Damien Chazelle knows how to connote exuberance, but he hasn’t figured out how to convey it. His eagerness to demonstrate an idea of technical mastery made some sense in his breakthrough feature, Whiplash, whose blend of long takes and assaultive edits were an apt but strained reflection of the try-hard demeanor of the film’s jazz-drummer protagonist. La La Land wastes no time announcing Chazelle’s intentions to bring the same aesthetic of skilled mimicry to his ambitiously mounted but strangely neutered musical: The film’s opening scene is a single-take, whip pan-laden song-and-dance number set in the midst of a traffic jam on a Los Angeles freeway.
The sequence is an appropriate opening salvo for a film that’s primarily about the idea of its own miraculous existence, an early-aughts Gap ad blown up into a grand scale as a diverse flash mob of struggling actors clad in solid colors deliver a hollow vocal performance about the glorious “Technicolor world” of the movies (this one in particular). In the thick of this bombastic traffic standstill are Mia (Emma Stone) and Sebastian (Ryan Gosling), two characters quickly defined by their automobiles. Rather muddily conceived as a pragmatic dreamer, Mia idles in her Prius while Sebastian honks impatiently behind her in his classic convertible as he futzes with his cassette deck, replaying the same few notes of a jazz track over and over again. They’ll meet angry again before they finally meet cute, a struggling actress and a struggling musician united by their vacillations about whether or not it’s worth being a dreamer in these post-nostalgic times.
Like the film’s central romance, every element of La La Land is bound up in a referentiality that largely precludes the outpourings of emotion we come to musicals for. An entire wall of Mia’s bedroom is a segment of an Ingrid Bergman poster, and the apartment’s common spaces (populated by a chorus of aspiring actresses) feature posters for Edgar G. Ulmer’s The Black Cat and Ralph Nelson’s Lilies of the Field. Despite her adulation for old Hollywood, Rebel Without a Cause is a blindspot, so Sebastian takes Mia to see it—at a scantily attended repertory screening, because no one cares about timeless classics in this world built to honor them—before they end their date at the Griffith Observatory, losing all sense of gravity and dancing into the stars.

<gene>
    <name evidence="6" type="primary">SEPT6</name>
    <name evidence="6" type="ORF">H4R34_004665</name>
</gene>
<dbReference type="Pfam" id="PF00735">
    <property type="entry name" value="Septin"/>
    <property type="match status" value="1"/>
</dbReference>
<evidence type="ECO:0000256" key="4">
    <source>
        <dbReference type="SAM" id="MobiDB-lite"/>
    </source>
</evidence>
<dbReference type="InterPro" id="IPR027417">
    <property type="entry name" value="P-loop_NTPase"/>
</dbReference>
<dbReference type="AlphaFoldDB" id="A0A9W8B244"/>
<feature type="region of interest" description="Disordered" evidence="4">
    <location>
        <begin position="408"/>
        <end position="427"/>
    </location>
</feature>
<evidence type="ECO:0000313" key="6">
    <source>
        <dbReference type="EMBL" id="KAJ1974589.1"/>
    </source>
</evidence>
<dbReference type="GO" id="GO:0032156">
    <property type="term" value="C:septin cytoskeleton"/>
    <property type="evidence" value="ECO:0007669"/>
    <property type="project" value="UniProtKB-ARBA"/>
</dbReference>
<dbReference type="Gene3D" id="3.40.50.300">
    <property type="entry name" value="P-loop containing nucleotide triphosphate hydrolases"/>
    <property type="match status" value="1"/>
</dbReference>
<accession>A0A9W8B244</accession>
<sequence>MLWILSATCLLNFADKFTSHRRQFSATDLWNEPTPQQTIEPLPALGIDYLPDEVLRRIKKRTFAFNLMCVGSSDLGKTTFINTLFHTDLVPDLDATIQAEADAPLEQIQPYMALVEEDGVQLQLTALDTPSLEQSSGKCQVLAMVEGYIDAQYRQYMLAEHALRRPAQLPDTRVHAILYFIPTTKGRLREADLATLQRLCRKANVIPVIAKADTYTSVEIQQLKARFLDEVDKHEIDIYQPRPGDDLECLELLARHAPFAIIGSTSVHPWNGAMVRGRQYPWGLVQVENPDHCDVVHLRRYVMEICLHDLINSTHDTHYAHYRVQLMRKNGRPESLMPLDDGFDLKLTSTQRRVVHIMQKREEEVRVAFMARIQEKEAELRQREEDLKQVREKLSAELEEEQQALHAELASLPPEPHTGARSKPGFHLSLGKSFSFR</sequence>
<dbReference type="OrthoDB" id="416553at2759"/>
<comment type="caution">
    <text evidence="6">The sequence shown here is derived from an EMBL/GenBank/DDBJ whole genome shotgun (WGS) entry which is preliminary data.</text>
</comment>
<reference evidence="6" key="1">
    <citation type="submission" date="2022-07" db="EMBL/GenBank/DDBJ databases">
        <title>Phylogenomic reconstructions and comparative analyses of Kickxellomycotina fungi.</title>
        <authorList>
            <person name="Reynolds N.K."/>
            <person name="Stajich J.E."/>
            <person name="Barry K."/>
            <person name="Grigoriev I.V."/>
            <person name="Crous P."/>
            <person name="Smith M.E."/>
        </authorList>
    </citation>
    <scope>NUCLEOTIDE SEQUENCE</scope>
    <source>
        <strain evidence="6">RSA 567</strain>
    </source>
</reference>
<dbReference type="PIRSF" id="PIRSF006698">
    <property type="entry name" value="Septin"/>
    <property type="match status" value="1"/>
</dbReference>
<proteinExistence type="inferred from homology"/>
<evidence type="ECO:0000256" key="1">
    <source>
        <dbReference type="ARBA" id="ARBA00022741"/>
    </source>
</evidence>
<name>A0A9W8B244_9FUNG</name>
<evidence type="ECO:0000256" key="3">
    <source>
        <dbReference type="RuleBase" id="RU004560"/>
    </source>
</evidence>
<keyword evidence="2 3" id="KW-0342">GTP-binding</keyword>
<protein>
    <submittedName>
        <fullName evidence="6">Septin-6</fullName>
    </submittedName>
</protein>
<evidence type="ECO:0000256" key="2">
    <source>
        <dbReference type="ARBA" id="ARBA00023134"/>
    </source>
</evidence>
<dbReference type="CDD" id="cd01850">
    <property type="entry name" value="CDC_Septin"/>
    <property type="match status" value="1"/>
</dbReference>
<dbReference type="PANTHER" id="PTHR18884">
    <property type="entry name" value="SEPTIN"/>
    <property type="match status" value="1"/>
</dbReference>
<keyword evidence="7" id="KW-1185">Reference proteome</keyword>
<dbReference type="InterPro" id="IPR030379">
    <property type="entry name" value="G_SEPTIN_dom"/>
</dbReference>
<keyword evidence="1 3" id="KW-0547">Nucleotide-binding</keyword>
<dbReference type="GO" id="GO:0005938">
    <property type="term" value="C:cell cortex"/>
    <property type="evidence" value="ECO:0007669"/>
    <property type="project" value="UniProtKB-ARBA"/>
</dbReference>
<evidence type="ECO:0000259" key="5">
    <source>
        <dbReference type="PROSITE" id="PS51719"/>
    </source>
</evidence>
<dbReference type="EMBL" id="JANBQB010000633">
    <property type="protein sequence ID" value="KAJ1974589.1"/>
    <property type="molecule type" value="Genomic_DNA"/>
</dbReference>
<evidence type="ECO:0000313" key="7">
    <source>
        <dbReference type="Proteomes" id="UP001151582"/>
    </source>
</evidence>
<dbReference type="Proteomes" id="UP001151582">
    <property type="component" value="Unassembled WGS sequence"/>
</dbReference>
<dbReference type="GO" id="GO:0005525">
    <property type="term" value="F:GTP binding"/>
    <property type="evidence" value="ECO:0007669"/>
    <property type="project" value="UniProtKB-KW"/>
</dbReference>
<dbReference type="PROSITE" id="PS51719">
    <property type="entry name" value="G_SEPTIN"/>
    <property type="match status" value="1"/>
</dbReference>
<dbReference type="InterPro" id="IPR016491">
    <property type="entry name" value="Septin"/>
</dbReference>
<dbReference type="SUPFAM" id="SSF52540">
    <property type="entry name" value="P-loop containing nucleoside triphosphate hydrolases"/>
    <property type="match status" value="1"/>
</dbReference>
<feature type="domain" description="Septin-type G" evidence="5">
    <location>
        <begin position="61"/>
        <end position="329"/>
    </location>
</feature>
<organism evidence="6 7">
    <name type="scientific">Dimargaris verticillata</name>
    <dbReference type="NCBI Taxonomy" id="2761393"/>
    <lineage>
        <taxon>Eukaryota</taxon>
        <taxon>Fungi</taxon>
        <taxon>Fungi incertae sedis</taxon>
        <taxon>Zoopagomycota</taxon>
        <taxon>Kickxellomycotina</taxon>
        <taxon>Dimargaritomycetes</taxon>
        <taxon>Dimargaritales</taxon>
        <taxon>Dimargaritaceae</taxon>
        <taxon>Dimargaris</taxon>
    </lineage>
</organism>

Mia and Sebastian’s romance is marked with a hesitance that’s meant to dissipate whenever the set lighting dims and is replaced by one idle spotlight. This visual motif repeats a handful of times, but it’s only in the final act where the film’s deviations from its built reality are accompanied by a genuine sense that the characters are experiencing romance or longing with a semblance of conviction. La La Land’s dearth of feeling pervades even its most conventionally romantic ballads, with Gosling and Stone singing delicately as they hit their dance steps, aping Astaire-Rogers numbers with dutiful fealty.
Most of the film’s problems are embodied in Sebastian, a clear stand-in for Chazelle. Like any cinematic jazz fiend, Sebastian refuses to compromise for his art, but he’s aware that his preferences are arcane. He uses phrases like “rope-a-dope” and dreams of bringing the smoky jazz club back to L.A., but his lone career prospect comes with a band whose attempts to integrate the genre into a palatable pop format. Sebastian is, at once, supposed to be an embodiment of the screwball musical hero and a representation of its demise. (Gosling’s tetchy performance has the same comic tempo as his work in this summer’s The Nice Guys, but none of the self-effacing charm.)
This duality imparts an obstinate glumness on Sebastian, one that La La Land’s ebullient sets and fetching costume design try to mask with bouts of razzle-dazzle. Worse, his puritanical belief in jazz throws the film’s conscious attempts at race-blindness—signified in the utopian opening number—into disarray. The pianist sells out in order to earn a paycheck gig with the all-black band led by singer Keith (John Legend), a capitulation that results in an uneasy series of scenes where Sebastian stands alongside the group, disdainfully plinking on synthesizers. When Mia attends a performance by the group, the camera dwells on Stone’s quicksilver facial expressions, which in this problematized instance are utterly inscrutable.
Elsewhere, it’s easy to see what Chazelle was after throughout La La Land: The film’s longing for simpler times is a conscious mirror of Singin’ in the Rain, the shifting fortunes of its stars reference A Star Is Born, and it’s all laced with the bittersweet aftertaste of Jacques Demy and capped off with an alternate-universe fantasia redolent of the finale of An American in Paris. What the director overlooks is that these are very different films with distinct ideas about technology, fame, and romance. La La Land’s attempt to alchemize the canonical musicals into some kind of meta-modern fillip might have worked if the result ever demonstrated its own sensibility, but there’s very little to contemplate, let alone swoon over, throughout.
With the penultimate song, “Audition (The Fools Who Dream),” Stone manages to belatedly inject some stakes into the film’s minor-key romance, and Chazelle’s images are often lovely, keeping his stars low in the frame as the expense of Hollywood subsumes them. The director’s retro fetishism proves capable but inert, the guiding force of a machine ruthlessly formulated to win Oscars that ought to have spared a thought or two for winning over hearts.